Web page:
Minnesota’s Scott Baker loses perfect game in ninth of Twins’ 5-0 win over Royals

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MINNEAPOLIS (AP)—Three outs from history, Scott Baker jogged out to the mound and calmly took the ball for the ninth inning—a perfect game dangling right there in front of him.

Nervous? Not this cool Cajun from Louisiana.

“What did I have to be nervous about?” Baker asked. “I pitched a great game, no matter how it worked out.”

First Baker lost his bid for a perfect game, then one out later fell short of a no-hitter. Still, he led the Minnesota Twins over the Kansas City Royals 5-0 in the second game of a day-night doubleheader Friday.

Baker entered the ninth inning with a chance for just the 18th perfect game in major league history. But with a Metrodome crowd of 24,986 cheering, he went to a 3-0 count leading off on John Buck.

Buck took a strike before the next pitch went inside and plate umpire Jim Wolf called ball four.

“I thought the first one was borderline,” Baker said. “But the umpire did a fantastic job.”

Esteban German grounded into a forceout and Mike Sweeney, activated from the disabled list between games, pinch hit and blooped a two-seam fastball to left-center for his first hit since June 16—and his third hit in four career at-bats off Baker.

“It’s been so long since I had a hit in the big leagues I was going to ask him for the ball,” Sweeney cracked.

Baker, a 25-year-old right-hander sensed immediately that the ball would fall in for a hit but recovered to get the one-hitter, retiring David DeJesus on a flyout and Mark Grudzielanek on a lineout.

“Unfortunately it didn’t work out tonight, but it’s still a great game, I can’t complain,” Baker said.

Baker (8-6) struck out a career-high nine and threw 111 pitches in just his second complete game in 44 major league starts. When he took the ball in the ninth inning, Baker had retired 38 straight Royals, dating to his start against Kansas City on July 30.

Gil Meche (7-12) allowed just three runs and seven hits in seven innings, giving up a two-run single to Jason Bartlett in the third and a sacrifice fly to Justin Morneau in the fifth.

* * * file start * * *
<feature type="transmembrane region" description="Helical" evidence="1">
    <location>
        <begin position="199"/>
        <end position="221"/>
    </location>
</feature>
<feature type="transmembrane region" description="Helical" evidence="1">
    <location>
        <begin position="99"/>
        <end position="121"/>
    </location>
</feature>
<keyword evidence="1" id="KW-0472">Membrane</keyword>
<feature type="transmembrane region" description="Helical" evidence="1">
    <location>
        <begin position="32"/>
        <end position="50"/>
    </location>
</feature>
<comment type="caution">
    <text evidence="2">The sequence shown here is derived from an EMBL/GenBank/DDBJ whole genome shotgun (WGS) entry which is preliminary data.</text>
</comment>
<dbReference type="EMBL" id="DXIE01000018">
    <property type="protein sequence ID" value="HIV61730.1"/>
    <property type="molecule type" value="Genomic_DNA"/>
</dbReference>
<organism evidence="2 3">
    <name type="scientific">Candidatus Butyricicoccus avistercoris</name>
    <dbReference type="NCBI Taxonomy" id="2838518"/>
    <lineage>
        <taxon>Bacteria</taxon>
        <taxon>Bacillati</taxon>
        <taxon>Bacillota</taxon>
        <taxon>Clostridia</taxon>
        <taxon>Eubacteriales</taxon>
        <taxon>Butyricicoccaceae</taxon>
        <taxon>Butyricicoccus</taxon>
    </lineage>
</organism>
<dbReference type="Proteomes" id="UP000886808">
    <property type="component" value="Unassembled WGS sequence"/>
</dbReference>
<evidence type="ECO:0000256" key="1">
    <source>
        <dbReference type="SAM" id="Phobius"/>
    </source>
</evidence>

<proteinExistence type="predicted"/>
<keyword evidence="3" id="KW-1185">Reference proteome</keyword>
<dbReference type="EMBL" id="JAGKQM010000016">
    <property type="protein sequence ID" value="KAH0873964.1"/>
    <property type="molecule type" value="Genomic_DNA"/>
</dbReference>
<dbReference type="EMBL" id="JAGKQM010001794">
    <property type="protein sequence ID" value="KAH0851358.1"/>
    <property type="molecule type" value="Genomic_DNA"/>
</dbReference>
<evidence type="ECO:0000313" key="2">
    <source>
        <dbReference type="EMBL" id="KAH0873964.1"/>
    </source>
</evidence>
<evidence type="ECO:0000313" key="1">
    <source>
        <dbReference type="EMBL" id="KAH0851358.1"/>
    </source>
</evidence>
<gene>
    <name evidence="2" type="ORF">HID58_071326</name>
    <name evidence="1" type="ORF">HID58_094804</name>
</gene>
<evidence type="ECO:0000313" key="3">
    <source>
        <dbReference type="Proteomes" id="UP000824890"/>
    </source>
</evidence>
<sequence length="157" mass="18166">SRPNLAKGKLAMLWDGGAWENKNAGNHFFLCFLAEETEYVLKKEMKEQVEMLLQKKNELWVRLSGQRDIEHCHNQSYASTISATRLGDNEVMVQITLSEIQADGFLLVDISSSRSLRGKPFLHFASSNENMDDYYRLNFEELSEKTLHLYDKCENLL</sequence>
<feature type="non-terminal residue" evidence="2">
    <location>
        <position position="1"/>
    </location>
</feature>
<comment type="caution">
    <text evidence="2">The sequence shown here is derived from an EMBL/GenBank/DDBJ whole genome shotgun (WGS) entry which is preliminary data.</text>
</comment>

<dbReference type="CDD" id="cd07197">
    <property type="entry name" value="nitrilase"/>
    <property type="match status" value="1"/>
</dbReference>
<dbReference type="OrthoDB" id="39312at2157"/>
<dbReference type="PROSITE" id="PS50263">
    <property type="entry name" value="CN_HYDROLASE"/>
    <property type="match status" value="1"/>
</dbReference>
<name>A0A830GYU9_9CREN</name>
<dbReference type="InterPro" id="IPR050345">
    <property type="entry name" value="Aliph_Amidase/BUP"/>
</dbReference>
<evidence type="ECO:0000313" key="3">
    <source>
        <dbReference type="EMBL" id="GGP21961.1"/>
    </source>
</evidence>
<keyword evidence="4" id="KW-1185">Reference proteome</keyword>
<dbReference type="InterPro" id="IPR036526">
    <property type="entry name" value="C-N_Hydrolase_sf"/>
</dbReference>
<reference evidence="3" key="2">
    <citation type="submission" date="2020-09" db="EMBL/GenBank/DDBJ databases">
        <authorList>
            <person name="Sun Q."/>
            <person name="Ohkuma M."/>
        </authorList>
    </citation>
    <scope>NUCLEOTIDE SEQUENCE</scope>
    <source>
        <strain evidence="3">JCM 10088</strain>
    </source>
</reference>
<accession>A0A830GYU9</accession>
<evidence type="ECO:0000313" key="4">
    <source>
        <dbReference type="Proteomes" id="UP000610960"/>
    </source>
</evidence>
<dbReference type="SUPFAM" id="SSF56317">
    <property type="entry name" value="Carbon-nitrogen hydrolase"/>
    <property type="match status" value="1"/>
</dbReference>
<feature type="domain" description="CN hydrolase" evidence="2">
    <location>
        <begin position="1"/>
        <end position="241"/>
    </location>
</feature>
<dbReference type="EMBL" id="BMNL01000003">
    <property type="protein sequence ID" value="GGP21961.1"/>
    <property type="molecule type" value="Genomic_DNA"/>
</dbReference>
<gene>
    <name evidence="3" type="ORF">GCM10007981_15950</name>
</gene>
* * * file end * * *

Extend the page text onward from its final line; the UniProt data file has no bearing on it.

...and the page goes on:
Until the ninth, Baker went to a three-ball count just once. DeJesus worked the count full leading off the game, then flied out.

“It thought we were going to get it,” Twins catcher Mike Redmond said. “I thought, `This could be it.’ That’ll be something I’ll remember for a long time.”

Baker, who just a year ago was demoted to the minor leagues, almost didn’t start this one. He returned to the Twins on Wednesday after spending time in Louisiana with his newborn son, Easton, and his wife, Leeann. Easton was born five weeks premature on Aug. 24 and is doing fine.

“All I can say is when you have a child or something of that nature, it just puts things in perspective,” he said.

Baker’s only previous complete game in 43 major league starts was a three-hitter in a 1-0 loss at Detroit on July 1.

“I did the best I could,” Baker said. “What else can I do? Why would I be upset about anything? It just wasn’t meant to be.”

Ross Gload homered and drove in three runs in the opening 9-4 victory for the Royals, who set up Matt Garza up for another rough game at home by scoring three times in the first. Minnesota made three errors and left 11 runners on base.

“I think we just went from one of the worst games we’ve played all year to almost perfect,” Twins manager Ron Gardenhire said.

Garza (3-5) gave up nine hits and two walks in 5 1-3 innings while striking out six. He was charged with eight runs, though only four were earned, and fell to 0-9 with a 6.40 ERA in 10 career home starts.

“Not worried about it. I’m eventually going to win here. Just keep pounding it out,” Garza said.

Kyle Davies (2-3) beat Minnesota for the second time in three weeks, his only AL victories since joining Kansas City in a trade with Atlanta on July 31. Davies gave up four hits, three runs—two earned—and one walk in five innings while striking out five.

Gload’s two-run shot against Matt Guerrier, who relieved Garza with one out in the sixth, capped a five-run rally by the Royals. The ball smacked one of the folded-up football seats above right field that was used the night before for a Vikings preseason game.

“They made a couple of mistakes, and the gates just opened up a little bit after that,” said Emil Brown, who drove in two runs. “When we had a chance to get them, we kept going after them.”

Metrodome crews worked past the wee hours to reconfigure the stadium for three baseball games in a span of just more than 24 hours. Friday’s afternoon contest was a postponement from Aug. 2, the day after the fatal freeway bridge collapse near downtown Minneapolis.

The Twins and Royals will play again Saturday morning, with a first pitch shortly after 11 a.m. local time, to accommodate college football between Minnesota and Bowling Green later that night.

As Baker got dressed, he didn’t lament the missed opportunity, instead looking forward to seeing Leeann, Easton and the couple’s other son, Elijah, all of whom attended the game.

“I’m sure they want to talk to me,” he said with a smile.


So much for bringing your glove to the game: One woman sitting about 20 rows up from third base held up a red plastic bucket to make a clean catch of a foul ball by Minnesota’s Alexi Casilla in the sixth inning of the first game. … The roof makes rainouts moot, but the Twins have played twice in one day at the Metrodome before. They scheduled a doubleheader in 2001 against the Athletics for promotional purposes.

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